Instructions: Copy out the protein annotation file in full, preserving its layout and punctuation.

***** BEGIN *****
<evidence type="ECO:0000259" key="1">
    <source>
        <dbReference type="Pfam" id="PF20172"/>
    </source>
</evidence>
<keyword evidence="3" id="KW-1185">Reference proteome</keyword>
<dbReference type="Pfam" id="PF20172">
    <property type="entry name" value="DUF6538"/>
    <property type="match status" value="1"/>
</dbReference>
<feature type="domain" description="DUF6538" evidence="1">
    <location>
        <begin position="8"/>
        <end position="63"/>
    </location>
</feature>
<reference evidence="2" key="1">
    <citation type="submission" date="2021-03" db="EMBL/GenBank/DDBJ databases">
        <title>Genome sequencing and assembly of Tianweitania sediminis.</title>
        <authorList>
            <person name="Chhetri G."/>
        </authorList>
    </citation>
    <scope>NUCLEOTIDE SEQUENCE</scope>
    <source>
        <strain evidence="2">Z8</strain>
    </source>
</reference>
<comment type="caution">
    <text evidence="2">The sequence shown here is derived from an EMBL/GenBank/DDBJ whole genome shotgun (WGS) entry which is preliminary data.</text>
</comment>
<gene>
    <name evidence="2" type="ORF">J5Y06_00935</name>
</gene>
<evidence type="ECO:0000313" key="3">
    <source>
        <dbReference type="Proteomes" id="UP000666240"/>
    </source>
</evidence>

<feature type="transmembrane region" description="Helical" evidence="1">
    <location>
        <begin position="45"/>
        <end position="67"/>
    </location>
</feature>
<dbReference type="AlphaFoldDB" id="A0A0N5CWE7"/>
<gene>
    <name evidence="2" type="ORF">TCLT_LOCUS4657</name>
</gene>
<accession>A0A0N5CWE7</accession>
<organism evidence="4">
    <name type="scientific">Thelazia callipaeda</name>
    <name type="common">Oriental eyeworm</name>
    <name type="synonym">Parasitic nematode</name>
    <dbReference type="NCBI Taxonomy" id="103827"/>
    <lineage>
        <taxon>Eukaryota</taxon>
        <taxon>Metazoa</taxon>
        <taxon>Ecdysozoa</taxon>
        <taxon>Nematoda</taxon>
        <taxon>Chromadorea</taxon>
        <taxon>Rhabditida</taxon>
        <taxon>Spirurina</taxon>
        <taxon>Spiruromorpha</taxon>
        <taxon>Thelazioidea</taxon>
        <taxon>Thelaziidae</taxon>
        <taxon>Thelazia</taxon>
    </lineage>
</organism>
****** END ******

<evidence type="ECO:0000259" key="1">
    <source>
        <dbReference type="Pfam" id="PF20172"/>
    </source>
</evidence>
<keyword evidence="3" id="KW-1185">Reference proteome</keyword>
<dbReference type="Pfam" id="PF20172">
    <property type="entry name" value="DUF6538"/>
    <property type="match status" value="1"/>
</dbReference>
<feature type="domain" description="DUF6538" evidence="1">
    <location>
        <begin position="8"/>
        <end position="63"/>
    </location>
</feature>
<reference evidence="2" key="1">
    <citation type="submission" date="2021-03" db="EMBL/GenBank/DDBJ databases">
        <title>Genome sequencing and assembly of Tianweitania sediminis.</title>
        <authorList>
            <person name="Chhetri G."/>
        </authorList>
    </citation>
    <scope>NUCLEOTIDE SEQUENCE</scope>
    <source>
        <strain evidence="2">Z8</strain>
    </source>
</reference>
<comment type="caution">
    <text evidence="2">The sequence shown here is derived from an EMBL/GenBank/DDBJ whole genome shotgun (WGS) entry which is preliminary data.</text>
</comment>
<gene>
    <name evidence="2" type="ORF">J5Y06_00935</name>
</gene>
<evidence type="ECO:0000313" key="3">
    <source>
        <dbReference type="Proteomes" id="UP000666240"/>
    </source>
</evidence>

<feature type="transmembrane region" description="Helical" evidence="1">
    <location>
        <begin position="45"/>
        <end position="67"/>
    </location>
</feature>
<dbReference type="AlphaFoldDB" id="A0A0N5CWE7"/>
<gene>
    <name evidence="2" type="ORF">TCLT_LOCUS4657</name>
</gene>
<accession>A0A0N5CWE7</accession>
<organism evidence="4">
    <name type="scientific">Thelazia callipaeda</name>
    <name type="common">Oriental eyeworm</name>
    <name type="synonym">Parasitic nematode</name>
    <dbReference type="NCBI Taxonomy" id="103827"/>
    <lineage>
        <taxon>Eukaryota</taxon>
        <taxon>Metazoa</taxon>
        <taxon>Ecdysozoa</taxon>
        <taxon>Nematoda</taxon>
        <taxon>Chromadorea</taxon>
        <taxon>Rhabditida</taxon>
        <taxon>Spirurina</taxon>
        <taxon>Spiruromorpha</taxon>
        <taxon>Thelazioidea</taxon>
        <taxon>Thelaziidae</taxon>
        <taxon>Thelazia</taxon>
    </lineage>
</organism>